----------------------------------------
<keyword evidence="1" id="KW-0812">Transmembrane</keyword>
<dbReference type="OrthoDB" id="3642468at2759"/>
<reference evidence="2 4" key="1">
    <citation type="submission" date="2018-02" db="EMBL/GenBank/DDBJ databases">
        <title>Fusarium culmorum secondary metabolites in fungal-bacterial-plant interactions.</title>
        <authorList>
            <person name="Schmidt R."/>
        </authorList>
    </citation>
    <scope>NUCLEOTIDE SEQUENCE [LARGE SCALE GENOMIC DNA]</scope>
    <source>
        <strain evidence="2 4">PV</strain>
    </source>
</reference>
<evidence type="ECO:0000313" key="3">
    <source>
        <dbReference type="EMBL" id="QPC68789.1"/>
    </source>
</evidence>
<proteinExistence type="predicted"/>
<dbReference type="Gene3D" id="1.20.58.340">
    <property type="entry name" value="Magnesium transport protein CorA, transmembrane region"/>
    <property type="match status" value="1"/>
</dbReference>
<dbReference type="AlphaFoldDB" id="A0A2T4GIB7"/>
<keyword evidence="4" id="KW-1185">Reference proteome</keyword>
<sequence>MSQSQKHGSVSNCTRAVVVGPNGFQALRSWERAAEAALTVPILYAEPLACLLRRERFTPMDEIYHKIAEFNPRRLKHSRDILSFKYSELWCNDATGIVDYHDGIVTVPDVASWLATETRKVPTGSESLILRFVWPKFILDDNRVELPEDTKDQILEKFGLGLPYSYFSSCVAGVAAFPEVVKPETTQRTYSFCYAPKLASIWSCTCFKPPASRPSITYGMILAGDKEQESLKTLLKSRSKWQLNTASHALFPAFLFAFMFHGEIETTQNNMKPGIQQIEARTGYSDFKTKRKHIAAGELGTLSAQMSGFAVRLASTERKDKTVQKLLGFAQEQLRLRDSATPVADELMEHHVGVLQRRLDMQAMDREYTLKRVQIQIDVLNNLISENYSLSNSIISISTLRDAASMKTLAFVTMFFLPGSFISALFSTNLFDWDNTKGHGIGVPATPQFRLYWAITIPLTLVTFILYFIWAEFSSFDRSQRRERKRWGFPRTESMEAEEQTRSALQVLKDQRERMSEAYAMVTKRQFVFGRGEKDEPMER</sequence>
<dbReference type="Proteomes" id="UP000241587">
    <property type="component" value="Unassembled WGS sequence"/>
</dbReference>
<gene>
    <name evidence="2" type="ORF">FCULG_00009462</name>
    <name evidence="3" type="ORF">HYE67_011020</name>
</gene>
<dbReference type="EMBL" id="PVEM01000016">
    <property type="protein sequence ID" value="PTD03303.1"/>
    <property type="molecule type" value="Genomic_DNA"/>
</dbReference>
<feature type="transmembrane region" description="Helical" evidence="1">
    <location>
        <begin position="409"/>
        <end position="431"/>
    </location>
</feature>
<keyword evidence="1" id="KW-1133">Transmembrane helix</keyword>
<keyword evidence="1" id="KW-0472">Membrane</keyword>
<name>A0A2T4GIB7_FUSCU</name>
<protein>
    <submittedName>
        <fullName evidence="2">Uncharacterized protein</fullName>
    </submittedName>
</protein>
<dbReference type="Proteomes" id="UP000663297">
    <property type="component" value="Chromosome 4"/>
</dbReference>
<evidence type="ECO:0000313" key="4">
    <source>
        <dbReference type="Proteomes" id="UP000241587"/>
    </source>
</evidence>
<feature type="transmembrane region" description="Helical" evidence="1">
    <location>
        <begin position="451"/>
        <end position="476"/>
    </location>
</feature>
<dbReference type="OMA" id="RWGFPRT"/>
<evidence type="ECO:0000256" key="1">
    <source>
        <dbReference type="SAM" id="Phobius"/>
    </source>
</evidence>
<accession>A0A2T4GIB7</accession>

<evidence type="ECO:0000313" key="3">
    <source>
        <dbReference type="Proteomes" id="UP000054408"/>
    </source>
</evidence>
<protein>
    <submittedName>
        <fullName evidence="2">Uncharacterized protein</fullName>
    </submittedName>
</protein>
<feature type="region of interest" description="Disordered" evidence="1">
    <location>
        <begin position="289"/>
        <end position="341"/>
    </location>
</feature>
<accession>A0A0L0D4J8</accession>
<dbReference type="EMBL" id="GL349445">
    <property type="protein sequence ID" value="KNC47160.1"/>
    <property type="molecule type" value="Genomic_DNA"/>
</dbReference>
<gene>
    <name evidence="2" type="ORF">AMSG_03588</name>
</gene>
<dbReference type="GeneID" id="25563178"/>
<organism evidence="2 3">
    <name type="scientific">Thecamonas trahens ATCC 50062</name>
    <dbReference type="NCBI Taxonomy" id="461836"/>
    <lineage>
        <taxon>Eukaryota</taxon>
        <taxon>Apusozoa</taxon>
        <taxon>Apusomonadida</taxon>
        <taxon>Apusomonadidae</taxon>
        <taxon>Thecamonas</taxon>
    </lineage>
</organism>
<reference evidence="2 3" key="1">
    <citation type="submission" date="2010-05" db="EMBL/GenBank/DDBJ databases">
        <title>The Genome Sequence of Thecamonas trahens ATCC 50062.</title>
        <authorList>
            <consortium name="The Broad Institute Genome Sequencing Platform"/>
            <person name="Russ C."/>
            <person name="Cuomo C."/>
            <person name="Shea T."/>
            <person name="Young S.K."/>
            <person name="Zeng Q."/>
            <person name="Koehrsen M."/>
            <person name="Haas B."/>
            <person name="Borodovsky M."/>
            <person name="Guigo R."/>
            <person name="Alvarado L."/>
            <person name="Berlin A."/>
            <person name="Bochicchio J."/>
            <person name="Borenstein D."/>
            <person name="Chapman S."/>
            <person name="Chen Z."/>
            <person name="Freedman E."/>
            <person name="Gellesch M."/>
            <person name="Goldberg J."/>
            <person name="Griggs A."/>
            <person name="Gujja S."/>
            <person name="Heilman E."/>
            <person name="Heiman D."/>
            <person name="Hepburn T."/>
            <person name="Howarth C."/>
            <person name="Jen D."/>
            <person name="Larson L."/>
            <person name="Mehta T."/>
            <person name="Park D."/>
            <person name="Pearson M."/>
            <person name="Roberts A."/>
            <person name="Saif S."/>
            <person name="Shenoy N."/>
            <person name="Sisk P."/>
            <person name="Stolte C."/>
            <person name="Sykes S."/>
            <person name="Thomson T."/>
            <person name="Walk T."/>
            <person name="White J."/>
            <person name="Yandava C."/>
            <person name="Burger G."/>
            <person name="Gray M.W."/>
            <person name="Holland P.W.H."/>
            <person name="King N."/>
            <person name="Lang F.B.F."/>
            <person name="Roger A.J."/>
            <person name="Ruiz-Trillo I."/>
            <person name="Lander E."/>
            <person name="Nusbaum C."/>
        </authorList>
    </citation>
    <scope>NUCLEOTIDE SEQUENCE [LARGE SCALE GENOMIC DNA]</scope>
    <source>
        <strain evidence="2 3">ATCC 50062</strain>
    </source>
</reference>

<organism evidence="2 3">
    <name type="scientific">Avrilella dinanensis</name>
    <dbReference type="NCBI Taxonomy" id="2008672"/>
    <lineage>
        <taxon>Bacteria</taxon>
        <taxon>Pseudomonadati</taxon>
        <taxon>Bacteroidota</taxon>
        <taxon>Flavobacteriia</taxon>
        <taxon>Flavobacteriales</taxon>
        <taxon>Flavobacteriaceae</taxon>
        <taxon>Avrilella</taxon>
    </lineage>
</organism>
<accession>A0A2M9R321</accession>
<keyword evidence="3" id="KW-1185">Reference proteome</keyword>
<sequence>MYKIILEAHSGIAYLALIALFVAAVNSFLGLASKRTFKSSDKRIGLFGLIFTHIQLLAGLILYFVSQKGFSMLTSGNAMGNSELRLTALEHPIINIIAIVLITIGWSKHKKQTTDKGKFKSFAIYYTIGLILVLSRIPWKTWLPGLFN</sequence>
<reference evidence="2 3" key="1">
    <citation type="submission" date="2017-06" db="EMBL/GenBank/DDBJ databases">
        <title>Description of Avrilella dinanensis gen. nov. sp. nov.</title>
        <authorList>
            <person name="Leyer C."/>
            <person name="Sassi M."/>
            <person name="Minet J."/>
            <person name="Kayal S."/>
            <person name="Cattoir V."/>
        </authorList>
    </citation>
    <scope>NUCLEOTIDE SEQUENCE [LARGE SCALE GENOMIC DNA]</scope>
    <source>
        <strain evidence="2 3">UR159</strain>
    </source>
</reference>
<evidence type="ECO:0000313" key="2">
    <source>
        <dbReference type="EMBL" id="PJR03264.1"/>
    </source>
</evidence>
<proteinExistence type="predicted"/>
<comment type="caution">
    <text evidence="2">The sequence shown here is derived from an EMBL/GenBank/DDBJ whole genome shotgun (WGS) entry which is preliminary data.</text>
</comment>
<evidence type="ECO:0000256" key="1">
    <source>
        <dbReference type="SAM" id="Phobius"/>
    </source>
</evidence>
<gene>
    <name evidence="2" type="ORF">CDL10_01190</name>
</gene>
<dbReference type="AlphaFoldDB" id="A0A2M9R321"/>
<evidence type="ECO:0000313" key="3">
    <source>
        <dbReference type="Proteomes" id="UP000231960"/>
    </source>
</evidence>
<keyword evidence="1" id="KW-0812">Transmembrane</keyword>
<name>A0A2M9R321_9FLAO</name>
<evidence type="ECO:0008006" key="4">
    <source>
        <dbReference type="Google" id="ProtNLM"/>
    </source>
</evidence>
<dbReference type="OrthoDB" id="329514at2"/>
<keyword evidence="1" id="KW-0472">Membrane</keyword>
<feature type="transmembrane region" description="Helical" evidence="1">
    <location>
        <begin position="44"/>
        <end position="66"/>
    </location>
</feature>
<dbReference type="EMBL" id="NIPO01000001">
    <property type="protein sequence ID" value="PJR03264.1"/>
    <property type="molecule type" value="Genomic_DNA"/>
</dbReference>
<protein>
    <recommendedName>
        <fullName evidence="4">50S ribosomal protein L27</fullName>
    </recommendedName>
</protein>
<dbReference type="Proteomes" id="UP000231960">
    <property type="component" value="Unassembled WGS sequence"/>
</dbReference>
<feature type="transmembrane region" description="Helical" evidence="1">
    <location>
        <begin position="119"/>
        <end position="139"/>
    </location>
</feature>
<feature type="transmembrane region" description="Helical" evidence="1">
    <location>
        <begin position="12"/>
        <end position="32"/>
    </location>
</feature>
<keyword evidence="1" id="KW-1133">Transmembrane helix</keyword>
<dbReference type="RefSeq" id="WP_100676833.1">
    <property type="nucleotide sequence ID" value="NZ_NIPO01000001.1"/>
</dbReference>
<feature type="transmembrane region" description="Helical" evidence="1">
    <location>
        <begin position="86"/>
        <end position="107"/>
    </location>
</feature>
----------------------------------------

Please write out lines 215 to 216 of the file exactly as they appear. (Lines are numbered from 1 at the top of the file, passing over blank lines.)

</evidence>
<gene>